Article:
"Immigration officers look at every case individually, and if they suspect people are coming under false pretenses -- for example, saying they are here as tourists when their aim is to stay -- they have the right to turn them away," said the official. "It's a procedure taken by every country in the world, including the United States."
But Hamad, who is a branch manager of the Central Fidelity Bank in Arlington, said her treatment by immigration officials when they arrived in Israel on the night of June 26 was anything but standard.
"I really felt they were trying to make things as difficult and unpleasant as possible," she recalled from Fairfax City in a telephone interview. "I just wanted to get out of there and see my family, and I was very angry."
She said she and her four children, ages 14 to 22, along with four other children accompanying them, were pulled out of line and made to sit for several hours outside a passport control office after she asked that their passports not be stamped because they planned to travel to a wedding in Amman, Jordan.
Like most Arab countries, Jordan does not allow entry to tourists who have visited Israel, and immigration officials here routinely accede to requests to withhold the stamp as a courtesy. Nonetheless, says Hamad, an immigration officer stamped two of the passports and then ordered the Hamads out of the line.
An official eventually examined their passports and informed the Hamads that they would not be allowed entry. Asked why, the official's only reply, Hamad said, was "because we don't want you here." When one daughter protested, she was told to "shut up," Hamad said.
The Israeli version differs at this point. The Israelis claim that Hamad and some of her children began making anti-Semitic remarks in Arabic, including comments about the Holocaust, and that this was the reason they were denied entry. One officer told an official that, had the incident not taken place on a Friday night, the Jewish Sabbath, he would have ordered Hamad's arrest for racist remarks, a criminal offense here. Hamad called the allegation "nonsense."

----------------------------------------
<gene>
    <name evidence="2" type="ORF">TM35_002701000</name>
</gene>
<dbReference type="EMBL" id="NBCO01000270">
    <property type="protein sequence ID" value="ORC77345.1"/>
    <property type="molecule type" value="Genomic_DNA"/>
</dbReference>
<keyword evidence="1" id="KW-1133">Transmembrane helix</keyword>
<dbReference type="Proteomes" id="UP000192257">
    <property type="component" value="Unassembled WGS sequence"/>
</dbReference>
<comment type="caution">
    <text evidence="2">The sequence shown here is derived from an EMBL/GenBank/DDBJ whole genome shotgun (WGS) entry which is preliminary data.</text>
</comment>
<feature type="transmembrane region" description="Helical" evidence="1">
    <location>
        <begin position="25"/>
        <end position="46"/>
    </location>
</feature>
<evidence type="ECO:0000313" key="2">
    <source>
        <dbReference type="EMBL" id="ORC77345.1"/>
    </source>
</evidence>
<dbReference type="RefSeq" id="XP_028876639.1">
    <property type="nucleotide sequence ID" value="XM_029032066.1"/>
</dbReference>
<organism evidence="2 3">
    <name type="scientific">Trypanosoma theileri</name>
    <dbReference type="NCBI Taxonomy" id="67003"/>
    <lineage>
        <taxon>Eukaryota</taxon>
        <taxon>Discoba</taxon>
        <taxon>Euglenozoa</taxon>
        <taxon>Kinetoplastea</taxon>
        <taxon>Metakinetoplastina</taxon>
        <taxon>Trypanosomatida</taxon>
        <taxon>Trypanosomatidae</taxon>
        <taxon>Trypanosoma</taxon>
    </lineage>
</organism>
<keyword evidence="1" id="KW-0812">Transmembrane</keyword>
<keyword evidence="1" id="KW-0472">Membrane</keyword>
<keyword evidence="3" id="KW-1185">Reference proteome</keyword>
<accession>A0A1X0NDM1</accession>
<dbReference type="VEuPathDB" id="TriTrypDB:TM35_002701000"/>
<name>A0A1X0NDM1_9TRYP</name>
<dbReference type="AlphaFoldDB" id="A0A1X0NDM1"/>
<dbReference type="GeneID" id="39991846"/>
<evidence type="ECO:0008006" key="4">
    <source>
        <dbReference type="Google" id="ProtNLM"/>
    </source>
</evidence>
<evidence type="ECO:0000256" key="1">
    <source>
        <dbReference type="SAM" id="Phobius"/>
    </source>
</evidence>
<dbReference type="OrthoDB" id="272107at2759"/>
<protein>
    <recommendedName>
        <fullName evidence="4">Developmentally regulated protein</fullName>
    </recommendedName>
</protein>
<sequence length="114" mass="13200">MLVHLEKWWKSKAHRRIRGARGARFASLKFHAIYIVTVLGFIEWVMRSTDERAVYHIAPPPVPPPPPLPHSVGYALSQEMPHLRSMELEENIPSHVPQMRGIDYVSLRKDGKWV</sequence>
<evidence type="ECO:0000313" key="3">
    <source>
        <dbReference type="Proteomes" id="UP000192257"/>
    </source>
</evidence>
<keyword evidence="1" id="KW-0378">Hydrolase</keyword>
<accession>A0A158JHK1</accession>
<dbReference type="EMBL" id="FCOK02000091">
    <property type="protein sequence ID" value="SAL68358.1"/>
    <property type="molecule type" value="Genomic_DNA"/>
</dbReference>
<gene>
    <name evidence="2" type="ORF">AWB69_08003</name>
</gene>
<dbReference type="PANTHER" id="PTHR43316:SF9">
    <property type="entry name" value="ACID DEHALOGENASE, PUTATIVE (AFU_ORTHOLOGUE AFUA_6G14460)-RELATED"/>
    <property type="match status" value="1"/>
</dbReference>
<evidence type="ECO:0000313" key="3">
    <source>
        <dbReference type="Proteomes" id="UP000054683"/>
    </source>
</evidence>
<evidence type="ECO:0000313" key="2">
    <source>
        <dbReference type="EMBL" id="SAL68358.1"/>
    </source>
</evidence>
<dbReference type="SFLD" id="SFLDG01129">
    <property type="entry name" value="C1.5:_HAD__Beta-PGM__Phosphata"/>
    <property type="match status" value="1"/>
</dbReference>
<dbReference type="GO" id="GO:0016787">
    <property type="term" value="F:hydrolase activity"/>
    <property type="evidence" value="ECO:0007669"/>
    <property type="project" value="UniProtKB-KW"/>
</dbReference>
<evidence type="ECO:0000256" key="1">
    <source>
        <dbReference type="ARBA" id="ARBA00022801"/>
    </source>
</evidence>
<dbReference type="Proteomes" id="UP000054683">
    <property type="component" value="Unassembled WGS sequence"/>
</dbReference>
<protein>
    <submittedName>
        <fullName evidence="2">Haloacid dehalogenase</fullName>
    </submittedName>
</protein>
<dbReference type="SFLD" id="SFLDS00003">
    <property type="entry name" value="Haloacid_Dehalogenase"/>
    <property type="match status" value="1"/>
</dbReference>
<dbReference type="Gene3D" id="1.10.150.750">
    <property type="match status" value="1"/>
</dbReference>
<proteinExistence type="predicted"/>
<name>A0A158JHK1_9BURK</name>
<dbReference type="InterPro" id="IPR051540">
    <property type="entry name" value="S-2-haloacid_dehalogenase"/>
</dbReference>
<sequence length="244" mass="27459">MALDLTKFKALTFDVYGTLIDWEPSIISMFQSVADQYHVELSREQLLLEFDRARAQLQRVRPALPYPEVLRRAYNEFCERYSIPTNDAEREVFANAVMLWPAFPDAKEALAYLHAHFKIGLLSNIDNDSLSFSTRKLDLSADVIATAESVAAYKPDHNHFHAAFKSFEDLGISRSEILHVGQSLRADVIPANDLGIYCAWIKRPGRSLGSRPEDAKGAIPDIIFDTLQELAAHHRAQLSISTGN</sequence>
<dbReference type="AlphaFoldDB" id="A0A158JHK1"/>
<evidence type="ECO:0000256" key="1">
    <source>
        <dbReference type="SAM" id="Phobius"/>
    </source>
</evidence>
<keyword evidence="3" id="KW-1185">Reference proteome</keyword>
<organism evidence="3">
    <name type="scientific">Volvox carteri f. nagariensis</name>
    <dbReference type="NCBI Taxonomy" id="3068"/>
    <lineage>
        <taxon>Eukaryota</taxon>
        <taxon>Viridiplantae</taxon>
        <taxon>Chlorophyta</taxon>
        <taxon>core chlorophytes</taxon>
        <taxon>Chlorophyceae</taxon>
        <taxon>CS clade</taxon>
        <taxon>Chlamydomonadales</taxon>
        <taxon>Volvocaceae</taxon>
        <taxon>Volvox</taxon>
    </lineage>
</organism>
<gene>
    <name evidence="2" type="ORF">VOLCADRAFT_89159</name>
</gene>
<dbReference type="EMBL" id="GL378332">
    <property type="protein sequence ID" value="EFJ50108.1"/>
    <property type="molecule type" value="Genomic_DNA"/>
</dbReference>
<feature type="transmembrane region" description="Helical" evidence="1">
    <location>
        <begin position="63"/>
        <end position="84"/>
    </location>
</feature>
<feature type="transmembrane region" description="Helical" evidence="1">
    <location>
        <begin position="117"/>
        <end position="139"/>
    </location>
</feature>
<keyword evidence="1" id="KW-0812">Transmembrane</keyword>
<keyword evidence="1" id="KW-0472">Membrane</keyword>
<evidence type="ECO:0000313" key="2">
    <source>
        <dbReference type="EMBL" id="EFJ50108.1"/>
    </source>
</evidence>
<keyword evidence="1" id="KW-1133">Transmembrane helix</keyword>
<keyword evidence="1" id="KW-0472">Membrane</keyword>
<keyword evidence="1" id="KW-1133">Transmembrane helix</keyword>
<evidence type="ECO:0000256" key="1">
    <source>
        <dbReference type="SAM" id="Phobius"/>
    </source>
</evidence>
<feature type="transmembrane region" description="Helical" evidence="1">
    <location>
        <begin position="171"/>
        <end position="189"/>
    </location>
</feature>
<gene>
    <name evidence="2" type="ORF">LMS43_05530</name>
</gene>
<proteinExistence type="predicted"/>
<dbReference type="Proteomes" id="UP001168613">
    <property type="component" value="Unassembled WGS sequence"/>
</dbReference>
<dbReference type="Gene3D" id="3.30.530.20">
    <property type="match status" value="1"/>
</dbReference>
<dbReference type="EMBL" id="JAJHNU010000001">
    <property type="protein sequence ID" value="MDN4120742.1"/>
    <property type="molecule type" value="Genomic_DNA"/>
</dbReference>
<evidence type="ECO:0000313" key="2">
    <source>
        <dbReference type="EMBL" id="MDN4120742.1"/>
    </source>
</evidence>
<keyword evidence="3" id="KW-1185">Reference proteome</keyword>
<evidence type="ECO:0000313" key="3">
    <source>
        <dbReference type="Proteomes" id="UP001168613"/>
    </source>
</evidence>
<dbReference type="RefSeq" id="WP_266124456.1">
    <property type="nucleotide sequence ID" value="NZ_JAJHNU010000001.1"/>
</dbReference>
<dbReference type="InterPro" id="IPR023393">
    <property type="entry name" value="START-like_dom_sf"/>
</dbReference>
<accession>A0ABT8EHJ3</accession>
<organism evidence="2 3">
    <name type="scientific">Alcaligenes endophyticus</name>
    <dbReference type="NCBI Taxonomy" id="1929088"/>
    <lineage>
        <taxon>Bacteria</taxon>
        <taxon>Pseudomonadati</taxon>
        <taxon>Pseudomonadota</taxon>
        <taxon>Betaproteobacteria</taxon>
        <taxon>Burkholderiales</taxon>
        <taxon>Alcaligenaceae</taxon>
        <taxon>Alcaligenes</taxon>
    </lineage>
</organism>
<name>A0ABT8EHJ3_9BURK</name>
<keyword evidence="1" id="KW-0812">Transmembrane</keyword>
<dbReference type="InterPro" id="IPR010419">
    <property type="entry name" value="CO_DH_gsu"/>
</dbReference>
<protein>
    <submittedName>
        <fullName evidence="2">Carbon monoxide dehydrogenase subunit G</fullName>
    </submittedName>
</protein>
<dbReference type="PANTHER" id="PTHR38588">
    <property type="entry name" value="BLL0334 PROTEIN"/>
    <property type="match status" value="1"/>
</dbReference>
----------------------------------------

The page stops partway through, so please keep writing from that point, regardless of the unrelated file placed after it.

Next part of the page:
The family then was escorted upstairs to a detention area, where Hamad said her request to phone her relatives or the U.S. consulate was denied. She said the family was provided a loaf of stale bread and cold rice, but no drinks, and her request to change money so that they could use a soft drink machine also was denied.
Eventually the four children accompanying the Hamads were released, and she gave one a note for her family waiting outside the terminal. They in turn phoned the U.S. consulate, and an American diplomat, political officer Mark Kennon, drove to Ben-Gurion at 3 a.m. seeking to assist the family.
Kennon was unsuccessful. The Hamads were forced to board a Pan Am flight back to Paris at 6:45 a.m. and, according to Hamad, an Israeli Pan Am official accompanied them and insisted that they board a connecting flight to New York despite her objections.
Upon arriving in New York, she said, the family discovered that someone had dumped shampoo, peroxide and lotions from a toilet case into a separate suitcase holding dresses and other clothing.
Hamad said she wants to go back, but has gotten no firm response so far to complaints she made to the State Department and to Rep. Frank R. Wolf's (R-Va.) office.
The Israeli official said he could not provide details of the Hamad incident, but he branded the Arab-American Anti-Discrimination Committee's efforts to publicize her case and others as "a clear campaign to portray Israel in a negative light."